Wednesday, August 3, 2011

Bryant Park Blog Q&A with Jane Schultz

As our Word for Word Non-Fiction series, marking the 150th Anniversary of the Civil War, continues, we welcome Professor Jane Schultz to the Reading Room to discuss the recently published Civil War Nursing Diary of Harriet Eaton, This Birth Place of Souls. Schultz served as editor of the work, which, with an extensive introduction by Schultz, gives the reader a stark depiction of medical services to the wounded at the time. In our Blog Q&A with Ms. Schultz we learn of her love of great literature, early interest in the Civil War, and a strawberry rhubarb pie that we wish we could sample.


What was your inspiration for this book?
A long time ago, when I was in the fourth grade at Old Bonhomme School in St. Louis, my teacher Harriet Walker read the class Harold Keith’s Rifles for Waitie, and I’ve been interested in the Civil War ever since.  More recently, when I came upon the Eaton diary in the 1990s while I was writing Women at the Front (North Carolina, 2004), I knew it was a rarity and that it should be published some day.

Where do you do your best writing?
At home in my office. It looks out on a rose of Sharon tree that hummingbirds visit in the summer.  Most of This Birth Place of Souls was drafted in a flat in the suburbs of Sydney, Australia, where I was on sabbatical in 2006-07.  My “home” office there looked out onto the orange-tiled roofs of Randwick and Coogee Beach and beyond to the Pacific Ocean.  Cool!

Did you have an “a-ha!” moment that made you want to be a writer?
Not really.  Writing is hard work, especially academic writing. But I would say that sometime around age 40, it occurred to me that I could express whatever thought I had, whereas earlier in my life, forming words to the thought did not come as readily.

Which author do you wish had been your 7th grade English teacher?
Edith Wharton

What is your secret talent?
I make a mean strawberry rhubarb pie (but it is no secret).

What is your favorite book?
No single one, since I’m an English professor (how could I choose?).  However, here are a few pieces of fiction that I like very well: Edith Wharton’s The Age of Innocence, Henry James’s The Portrait of a Lady, William Faulkner’s Absalom, Absalom!,  George Eliot’s Daniel Deronda, Jean Rhys’ Wide Sargasso Sea, Charlotte Bronte’s Jane Eyre, Charles Frazier’s Cold Mountain, and any short story by Nathaniel Hawthorne.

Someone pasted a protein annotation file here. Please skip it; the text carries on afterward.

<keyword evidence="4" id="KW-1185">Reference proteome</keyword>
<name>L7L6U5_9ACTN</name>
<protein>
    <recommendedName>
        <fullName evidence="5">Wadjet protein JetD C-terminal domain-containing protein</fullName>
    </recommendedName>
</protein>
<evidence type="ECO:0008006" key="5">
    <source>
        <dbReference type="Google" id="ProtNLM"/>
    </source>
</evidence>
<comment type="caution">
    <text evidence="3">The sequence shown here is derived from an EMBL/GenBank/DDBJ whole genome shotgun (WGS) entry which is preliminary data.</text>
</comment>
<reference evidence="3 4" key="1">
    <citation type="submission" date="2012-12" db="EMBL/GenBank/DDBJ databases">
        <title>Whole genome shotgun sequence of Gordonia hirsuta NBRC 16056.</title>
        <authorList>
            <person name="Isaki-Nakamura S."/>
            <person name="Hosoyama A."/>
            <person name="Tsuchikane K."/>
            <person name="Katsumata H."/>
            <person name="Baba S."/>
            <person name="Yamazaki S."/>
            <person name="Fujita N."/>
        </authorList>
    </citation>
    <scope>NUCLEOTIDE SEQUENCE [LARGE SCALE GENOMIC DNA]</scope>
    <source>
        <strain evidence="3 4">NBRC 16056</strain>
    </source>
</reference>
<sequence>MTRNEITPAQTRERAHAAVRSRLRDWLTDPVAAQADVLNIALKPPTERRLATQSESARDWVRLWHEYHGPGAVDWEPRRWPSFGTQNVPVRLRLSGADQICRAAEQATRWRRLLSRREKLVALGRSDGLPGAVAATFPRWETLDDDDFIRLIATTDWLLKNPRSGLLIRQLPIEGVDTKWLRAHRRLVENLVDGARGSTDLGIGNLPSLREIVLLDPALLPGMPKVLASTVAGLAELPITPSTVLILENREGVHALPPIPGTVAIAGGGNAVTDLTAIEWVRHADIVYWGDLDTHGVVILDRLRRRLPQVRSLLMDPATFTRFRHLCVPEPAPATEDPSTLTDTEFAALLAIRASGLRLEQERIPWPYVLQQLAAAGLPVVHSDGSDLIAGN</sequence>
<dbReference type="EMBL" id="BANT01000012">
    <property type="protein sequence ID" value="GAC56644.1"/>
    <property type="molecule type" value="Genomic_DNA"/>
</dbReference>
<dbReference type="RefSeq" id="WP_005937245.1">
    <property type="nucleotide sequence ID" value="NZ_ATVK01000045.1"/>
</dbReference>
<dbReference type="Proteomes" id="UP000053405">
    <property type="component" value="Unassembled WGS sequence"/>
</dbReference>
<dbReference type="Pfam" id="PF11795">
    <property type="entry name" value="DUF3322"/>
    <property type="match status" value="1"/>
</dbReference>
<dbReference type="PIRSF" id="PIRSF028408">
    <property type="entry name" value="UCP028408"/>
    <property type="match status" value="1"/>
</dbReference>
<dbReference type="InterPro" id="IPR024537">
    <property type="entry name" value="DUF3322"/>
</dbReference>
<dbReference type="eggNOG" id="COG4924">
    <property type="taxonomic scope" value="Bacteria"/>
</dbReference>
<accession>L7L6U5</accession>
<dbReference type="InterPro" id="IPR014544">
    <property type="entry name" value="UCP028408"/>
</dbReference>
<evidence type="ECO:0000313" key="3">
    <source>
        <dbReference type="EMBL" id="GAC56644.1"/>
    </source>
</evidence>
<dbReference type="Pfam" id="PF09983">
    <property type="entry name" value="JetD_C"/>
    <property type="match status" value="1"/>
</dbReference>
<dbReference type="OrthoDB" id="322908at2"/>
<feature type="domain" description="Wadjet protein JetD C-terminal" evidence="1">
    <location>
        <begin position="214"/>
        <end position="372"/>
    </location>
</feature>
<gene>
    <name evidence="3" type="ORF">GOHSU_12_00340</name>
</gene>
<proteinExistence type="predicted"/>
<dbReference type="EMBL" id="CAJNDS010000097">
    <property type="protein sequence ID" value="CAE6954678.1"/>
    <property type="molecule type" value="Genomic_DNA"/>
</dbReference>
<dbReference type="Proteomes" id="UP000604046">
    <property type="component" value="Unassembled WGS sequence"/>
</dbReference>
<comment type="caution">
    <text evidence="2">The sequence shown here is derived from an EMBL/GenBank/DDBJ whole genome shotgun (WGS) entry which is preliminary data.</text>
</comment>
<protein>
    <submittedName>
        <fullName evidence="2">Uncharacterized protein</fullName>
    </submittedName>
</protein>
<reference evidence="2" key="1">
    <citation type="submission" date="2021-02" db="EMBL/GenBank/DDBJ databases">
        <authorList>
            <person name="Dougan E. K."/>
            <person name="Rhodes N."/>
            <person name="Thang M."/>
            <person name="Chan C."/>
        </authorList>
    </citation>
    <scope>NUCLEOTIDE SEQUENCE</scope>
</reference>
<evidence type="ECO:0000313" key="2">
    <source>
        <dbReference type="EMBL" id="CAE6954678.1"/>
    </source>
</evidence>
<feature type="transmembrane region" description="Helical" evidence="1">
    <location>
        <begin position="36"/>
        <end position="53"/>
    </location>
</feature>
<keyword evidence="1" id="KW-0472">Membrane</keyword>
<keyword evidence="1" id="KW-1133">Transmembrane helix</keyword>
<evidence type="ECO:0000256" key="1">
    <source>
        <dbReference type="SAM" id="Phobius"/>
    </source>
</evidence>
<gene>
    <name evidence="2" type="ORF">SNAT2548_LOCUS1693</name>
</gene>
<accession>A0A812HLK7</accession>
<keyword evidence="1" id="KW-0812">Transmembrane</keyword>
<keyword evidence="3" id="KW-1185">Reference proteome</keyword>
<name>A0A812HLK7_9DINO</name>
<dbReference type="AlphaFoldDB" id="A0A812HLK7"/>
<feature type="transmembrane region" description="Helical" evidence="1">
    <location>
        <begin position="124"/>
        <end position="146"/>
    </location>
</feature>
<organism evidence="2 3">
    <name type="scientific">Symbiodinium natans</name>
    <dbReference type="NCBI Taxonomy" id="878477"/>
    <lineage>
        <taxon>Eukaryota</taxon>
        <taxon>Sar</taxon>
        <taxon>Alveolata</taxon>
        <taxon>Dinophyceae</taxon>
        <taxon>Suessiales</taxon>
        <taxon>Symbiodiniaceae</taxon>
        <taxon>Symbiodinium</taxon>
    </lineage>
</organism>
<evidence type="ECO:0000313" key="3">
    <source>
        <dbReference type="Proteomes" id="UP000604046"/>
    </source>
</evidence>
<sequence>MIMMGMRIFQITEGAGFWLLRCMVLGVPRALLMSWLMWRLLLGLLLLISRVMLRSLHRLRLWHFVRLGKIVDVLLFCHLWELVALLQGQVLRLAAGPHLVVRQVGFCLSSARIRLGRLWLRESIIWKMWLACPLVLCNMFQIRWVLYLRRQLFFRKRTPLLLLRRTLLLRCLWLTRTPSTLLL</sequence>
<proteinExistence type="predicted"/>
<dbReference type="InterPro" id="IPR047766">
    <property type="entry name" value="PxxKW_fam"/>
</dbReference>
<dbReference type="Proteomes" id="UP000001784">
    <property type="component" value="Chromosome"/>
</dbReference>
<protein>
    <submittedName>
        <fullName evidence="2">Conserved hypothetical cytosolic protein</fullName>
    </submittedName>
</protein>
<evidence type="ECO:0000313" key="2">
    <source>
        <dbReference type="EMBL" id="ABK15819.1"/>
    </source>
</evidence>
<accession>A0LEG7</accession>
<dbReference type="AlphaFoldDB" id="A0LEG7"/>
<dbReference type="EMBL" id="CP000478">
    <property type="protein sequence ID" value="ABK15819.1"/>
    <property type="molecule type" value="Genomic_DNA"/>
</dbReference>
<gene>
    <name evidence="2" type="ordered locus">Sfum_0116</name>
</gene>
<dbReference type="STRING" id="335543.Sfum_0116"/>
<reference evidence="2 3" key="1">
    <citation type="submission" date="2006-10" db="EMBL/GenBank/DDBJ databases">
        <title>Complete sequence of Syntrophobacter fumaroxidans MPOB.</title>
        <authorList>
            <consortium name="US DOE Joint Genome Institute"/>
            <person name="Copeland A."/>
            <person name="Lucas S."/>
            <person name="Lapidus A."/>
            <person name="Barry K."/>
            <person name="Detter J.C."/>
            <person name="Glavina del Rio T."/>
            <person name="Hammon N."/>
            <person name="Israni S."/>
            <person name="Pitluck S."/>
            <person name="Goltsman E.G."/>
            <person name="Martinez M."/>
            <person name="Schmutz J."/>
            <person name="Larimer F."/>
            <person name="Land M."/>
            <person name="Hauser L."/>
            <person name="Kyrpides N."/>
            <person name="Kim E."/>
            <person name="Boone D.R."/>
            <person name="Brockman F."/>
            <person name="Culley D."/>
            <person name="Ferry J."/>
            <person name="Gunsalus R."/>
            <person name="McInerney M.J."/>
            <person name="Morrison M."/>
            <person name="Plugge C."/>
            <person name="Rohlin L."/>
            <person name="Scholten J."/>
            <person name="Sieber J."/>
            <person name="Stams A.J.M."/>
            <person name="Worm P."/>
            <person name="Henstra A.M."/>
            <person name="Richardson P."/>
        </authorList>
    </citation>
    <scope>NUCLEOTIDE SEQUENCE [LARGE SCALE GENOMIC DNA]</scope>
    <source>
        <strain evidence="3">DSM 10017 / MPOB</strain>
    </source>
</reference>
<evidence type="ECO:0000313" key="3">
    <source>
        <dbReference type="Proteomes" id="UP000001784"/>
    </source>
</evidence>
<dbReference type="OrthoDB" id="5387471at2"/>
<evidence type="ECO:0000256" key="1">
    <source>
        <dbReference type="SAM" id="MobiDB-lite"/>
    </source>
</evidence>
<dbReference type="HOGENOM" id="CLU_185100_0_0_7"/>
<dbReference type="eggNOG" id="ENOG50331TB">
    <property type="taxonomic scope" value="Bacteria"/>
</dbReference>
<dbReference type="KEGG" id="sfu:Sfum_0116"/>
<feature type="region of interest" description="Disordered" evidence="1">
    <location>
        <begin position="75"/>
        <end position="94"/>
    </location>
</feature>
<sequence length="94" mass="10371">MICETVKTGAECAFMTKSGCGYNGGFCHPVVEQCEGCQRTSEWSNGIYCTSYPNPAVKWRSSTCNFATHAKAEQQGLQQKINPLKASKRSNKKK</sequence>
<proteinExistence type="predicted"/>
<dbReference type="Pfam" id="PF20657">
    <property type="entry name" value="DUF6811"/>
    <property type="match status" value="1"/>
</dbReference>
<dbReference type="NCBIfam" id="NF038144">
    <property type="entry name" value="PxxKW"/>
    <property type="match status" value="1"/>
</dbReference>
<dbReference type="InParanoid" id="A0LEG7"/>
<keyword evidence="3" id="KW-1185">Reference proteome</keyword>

Who reads your first draft?
An editor at a press, but sometimes before that I circulate individual chapters to colleagues around the country and world.

Do you read your books after they’ve been published?
No, but I use their indexes to remind myself of specifics that I’ve forgotten if I need historical evidence for a talk or another piece of writing that I’m preparing. And I do reread the Acknowledgments and copy parts of them so that I can send them to the people I’ve thanked.  Sometimes those people have no idea that they’ve been acknowledged, and it makes them happy to find out.  A simple thing to do to bring happiness.

Do you prefer writing on a computer or longhand?
Depends.  When I’m working on a book or article or a letter of recommendation, I use the computer.  If I’m taking notes on something I read, I write longhand.

What book are you currently reading? (Old school or e-Reader?)
Old school all the way: I’m in the middle of Siddhartha Mukherjee’s The Emperor of All Maladies as well as Florence Nightingale’s Notes on Nursing.

What word or punctuation mark are you most guilty of overusing? 
The semi-colon; to be sure

If you weren’t a writer, what would you be?
In fact, I wish I were a writer.  In fact, my day job makes most of that impossible—teaching and constant grading of papers.  If I didn’t write, however, I would be a gardener or a painter or both.


Professor Jane Schultz will be in the Reading Room tonight for a Word for Word Non-Fiction discussion on Harriet Eaton and Civil War nursing.

Word for Word Nonfiction
Wednesdays, 7:00pm - 8:30pm
July 6 - August 10
Bryant Park Reading Room

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